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People v. Thomas

SUPREME COURT OF THE STATE OF NEW YORK APPELLATE DIVISION SECOND JUDICIAL DEPARTMENT


September 15, 2009

THE PEOPLE, ETC., RESPONDENT,
v.
SHELDON THOMAS, APPELLANT.

Appeal by the defendant from a judgment of the Supreme Court, Kings County (Del Giudice, J.), rendered January 30, 2007, convicting him of murder in the second degree, attempted murder in the second degree (five counts), attempted assault in the first degree (five counts), assault in the second degree, and criminal possession of a weapon in the second degree (two counts), upon a jury verdict, and imposing sentence. The appeal brings up for review the denial, after a hearing, of that branch of the defendant's omnibus motion which was to suppress identification testimony.

Published by New York State Law Reporting Bureau pursuant to Judiciary Law § 431.

This opinion is uncorrected and subject to revision before publication in the Official Reports.

PETER B. SKELOS, J.P., FRED T. SANTUCCI, RUTH C. BALKIN and JOHN M. LEVENTHAL, JJ.

(Ind. No. 8251/04)

DECISION & ORDER

ORDERED that the judgment is affirmed.

The defendant alleges that there was no probable cause to arrest him, and that the resultant lineup identification evidence should have been suppressed. There was probable cause to arrest the defendant (see Spinelli v United States, 393 US 410; Aguilar v Texas, 378 US 108). Contrary to the defendant's contention, the People adequately demonstrated that the citizen informant was reliable and had some basis of knowledge for the information given to the police (see People v Parris, 83 NY2d 342, 350; People v Robbins, 198 AD2d 451, 451). The citizen informant came forward as a person who allegedly witnessed the shooting that formed the basis for the prosecution of the defendant (id.). Although the citizen informant identified another individual in a photo array as one of the perpetrators involved in the shooting, the person so identified had the same name as the defendant, looked like the defendant, and lived in the same general area as the defendant. The " arrest of a person who is mistakenly thought to be someone else is valid if the arresting officer (a) has probable cause to arrest the person sought, and (b) reasonably believed the person arrested was the person sought'" (People v Tejada, 270 AD2d 655, 657, quoting United States v Glover, 725 F2d 120, 122, cert denied 466 US 905; see Hill v California, 401 US 797, 802; Berson v City of New York, 122 AD2d 7, 8-9; Toenis v Hommel, 59 AD2d 1000). Accordingly, the Supreme Court properly denied that branch of the defendant's motion which was to suppress the lineup identification evidence.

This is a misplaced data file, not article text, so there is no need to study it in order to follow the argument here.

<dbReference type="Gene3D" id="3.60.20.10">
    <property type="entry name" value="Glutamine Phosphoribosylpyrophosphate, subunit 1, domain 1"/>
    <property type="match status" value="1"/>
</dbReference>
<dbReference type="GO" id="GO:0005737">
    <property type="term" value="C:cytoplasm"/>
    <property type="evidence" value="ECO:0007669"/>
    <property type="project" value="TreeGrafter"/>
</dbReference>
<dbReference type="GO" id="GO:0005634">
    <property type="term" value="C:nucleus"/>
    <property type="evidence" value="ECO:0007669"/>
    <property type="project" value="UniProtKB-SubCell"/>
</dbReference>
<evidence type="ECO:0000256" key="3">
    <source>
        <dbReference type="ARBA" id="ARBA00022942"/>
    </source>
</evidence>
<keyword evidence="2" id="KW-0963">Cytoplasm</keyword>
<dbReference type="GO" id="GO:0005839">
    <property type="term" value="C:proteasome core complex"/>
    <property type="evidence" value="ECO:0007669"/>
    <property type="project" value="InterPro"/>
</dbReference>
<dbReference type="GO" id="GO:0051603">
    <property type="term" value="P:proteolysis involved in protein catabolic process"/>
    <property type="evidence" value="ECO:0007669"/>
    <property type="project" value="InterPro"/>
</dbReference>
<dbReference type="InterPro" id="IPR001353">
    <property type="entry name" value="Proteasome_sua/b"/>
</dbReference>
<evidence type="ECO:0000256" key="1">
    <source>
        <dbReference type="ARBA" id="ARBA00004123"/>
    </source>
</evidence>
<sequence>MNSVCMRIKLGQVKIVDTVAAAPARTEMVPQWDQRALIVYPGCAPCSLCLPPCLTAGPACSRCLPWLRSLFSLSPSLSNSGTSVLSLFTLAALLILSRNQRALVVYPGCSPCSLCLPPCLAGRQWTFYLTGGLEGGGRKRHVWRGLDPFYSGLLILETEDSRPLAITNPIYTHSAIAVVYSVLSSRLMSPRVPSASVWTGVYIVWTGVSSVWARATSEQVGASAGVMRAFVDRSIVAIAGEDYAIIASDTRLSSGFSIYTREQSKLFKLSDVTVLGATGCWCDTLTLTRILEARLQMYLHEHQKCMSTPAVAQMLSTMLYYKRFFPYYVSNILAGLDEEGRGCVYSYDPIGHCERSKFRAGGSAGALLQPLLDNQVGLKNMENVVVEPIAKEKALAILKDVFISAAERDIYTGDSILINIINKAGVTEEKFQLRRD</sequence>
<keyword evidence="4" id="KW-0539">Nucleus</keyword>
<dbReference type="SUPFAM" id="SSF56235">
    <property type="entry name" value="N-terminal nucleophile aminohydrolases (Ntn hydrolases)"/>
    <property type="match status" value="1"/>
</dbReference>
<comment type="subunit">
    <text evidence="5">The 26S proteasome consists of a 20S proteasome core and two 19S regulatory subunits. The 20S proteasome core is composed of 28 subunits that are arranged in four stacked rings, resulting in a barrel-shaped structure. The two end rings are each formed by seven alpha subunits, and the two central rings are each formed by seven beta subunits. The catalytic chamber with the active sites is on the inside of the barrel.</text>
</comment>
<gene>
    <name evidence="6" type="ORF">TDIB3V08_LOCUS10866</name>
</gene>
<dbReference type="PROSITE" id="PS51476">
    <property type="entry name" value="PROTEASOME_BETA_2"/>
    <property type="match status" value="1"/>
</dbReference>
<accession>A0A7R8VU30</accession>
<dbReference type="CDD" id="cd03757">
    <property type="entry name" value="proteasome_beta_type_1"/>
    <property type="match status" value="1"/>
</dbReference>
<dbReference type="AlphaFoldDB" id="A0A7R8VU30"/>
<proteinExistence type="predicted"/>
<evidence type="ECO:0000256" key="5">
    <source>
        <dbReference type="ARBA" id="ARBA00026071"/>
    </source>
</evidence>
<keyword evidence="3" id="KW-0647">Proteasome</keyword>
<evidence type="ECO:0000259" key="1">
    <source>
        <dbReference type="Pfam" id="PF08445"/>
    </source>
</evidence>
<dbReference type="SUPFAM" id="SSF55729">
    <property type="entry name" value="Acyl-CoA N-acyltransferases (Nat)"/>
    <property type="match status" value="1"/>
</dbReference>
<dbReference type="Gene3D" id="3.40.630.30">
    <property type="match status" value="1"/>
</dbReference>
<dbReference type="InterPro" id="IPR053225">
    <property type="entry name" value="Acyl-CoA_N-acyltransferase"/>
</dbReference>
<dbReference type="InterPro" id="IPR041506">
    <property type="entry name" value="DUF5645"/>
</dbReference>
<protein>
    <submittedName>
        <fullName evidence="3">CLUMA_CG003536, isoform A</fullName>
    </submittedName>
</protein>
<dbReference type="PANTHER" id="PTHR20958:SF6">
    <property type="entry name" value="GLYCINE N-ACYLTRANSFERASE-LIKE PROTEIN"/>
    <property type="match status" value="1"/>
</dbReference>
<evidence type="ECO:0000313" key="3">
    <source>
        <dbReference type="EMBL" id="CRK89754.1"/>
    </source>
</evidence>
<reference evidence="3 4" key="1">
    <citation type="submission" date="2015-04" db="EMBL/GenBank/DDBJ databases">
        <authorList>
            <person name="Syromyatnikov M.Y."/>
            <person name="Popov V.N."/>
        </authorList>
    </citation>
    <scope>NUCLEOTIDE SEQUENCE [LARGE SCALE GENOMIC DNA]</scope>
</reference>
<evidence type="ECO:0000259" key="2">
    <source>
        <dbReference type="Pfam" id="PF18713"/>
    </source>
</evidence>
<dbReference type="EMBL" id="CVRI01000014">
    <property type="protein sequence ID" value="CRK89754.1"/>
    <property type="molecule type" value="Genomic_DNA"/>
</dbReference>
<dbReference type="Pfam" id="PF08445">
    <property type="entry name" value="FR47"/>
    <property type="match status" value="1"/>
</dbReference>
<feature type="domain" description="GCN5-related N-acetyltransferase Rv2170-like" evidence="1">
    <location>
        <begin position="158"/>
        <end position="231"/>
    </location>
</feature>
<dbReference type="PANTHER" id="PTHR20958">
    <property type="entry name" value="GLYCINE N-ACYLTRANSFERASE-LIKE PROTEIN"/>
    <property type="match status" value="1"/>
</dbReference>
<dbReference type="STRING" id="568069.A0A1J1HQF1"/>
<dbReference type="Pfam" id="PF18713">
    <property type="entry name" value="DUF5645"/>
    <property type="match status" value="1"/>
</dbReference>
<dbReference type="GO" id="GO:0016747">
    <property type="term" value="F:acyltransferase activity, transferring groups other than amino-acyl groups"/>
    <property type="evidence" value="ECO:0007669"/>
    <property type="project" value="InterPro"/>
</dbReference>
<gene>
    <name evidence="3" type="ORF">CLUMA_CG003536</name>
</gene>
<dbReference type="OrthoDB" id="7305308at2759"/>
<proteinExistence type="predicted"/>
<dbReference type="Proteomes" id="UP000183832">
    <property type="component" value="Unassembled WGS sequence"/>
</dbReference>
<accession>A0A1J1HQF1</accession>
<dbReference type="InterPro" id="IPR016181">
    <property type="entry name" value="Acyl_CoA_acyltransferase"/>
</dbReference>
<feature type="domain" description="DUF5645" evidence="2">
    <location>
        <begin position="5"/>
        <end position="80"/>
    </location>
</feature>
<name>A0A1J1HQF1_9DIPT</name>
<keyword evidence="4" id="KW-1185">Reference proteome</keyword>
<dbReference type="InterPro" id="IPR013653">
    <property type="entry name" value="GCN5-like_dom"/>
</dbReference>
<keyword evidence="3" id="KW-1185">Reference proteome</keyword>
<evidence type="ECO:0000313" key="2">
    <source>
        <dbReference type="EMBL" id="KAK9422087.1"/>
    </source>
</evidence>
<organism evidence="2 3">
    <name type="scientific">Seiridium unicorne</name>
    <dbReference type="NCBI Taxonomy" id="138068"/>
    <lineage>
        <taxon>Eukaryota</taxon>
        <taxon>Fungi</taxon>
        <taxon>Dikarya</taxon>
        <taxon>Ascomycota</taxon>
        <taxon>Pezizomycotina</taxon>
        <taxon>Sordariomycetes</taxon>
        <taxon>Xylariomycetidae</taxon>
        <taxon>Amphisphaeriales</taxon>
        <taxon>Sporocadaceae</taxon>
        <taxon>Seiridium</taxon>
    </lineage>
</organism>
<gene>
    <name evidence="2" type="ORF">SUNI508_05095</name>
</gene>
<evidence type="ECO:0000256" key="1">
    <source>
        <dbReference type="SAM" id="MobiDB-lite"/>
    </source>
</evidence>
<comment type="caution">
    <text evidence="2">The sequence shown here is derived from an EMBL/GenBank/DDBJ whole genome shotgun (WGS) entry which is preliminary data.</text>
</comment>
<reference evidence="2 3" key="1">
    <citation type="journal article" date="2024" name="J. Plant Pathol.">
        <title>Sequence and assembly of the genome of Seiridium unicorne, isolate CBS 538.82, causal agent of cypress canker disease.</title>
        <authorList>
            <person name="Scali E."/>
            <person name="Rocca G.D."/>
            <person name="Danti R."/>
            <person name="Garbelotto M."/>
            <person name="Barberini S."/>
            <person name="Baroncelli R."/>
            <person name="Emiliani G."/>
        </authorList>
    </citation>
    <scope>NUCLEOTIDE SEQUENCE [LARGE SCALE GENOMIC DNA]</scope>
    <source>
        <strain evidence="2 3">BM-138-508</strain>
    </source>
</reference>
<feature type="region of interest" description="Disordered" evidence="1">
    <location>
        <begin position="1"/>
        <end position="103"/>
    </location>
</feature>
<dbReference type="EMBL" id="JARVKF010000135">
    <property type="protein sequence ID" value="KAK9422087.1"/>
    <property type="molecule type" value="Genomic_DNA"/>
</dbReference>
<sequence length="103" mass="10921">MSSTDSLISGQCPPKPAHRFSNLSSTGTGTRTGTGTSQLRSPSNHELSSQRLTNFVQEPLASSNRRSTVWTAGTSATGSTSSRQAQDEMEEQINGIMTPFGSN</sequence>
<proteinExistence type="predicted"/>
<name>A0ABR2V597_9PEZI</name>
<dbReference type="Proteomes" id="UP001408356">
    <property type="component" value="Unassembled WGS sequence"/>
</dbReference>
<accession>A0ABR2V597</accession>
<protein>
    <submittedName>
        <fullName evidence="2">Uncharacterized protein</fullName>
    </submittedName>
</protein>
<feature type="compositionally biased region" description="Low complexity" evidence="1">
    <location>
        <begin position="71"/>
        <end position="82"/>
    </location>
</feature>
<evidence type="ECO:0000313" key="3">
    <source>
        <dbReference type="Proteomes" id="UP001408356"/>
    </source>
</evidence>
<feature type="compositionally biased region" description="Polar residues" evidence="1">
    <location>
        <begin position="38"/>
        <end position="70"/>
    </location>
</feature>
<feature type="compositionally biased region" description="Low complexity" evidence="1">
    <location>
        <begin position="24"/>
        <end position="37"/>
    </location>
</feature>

However, the trial court improvidently exercised its discretion in admitting into evidence the defendant's Rikers Island visitors' log, which served to inform the jurors of the defendant's incarceration prior to and during the trial (see People v Randolph, 18 AD3d 1013, 1015; People v Machicote, 251 AD2d 684, 684; People v Pelt, 161 AD2d 284; People v Connor, 137 AD2d 546, 550). To the extent that the visitors' log was relevant to a material fact in this case, whatever probative value it conferred was substantially outweighed by the danger that it would unfairly prejudice the defendant or mislead the jury (cf. People v Jenkins, 88 NY2d 948, 951; People v Vasquez, 88 NY2d 561, 577-578; People v Melendez, 50 AD3d 485, 485; People v Jackson, 239 AD2d 433, 433).

Nevertheless, the evidence of the defendant's guilt, including the "identification of the defendant by [ ] eyewitness[es other than the citizen informant] who had seen the defendant in the neighborhood . . . on various occasions prior to the incident" (People v Bradford, 163 AD2d 401, 401) was overwhelming, and there is no significant probability that the error contributed to his conviction in light of, among other things, the court's curative instructions (see People v Brehon, 267 AD2d 318, 318). Accordingly, the error was harmless (see People v Crimmins, 36 NY2d 230, 241-242).

Moreover, to the extent that the defendant raises a constitutional claim with respect to the admission of the visitors' log into evidence, that claim is unpreserved for appellate review (see People v Grant, 7 NY3d 421, 424; People v Kello, 96 NY2d 740, 743-744; People v Diaz, 50 AD3d 919, 919).

SKELOS, J.P., SANTUCCI, BALKIN and LEVENTHAL, JJ., concur.

20090915

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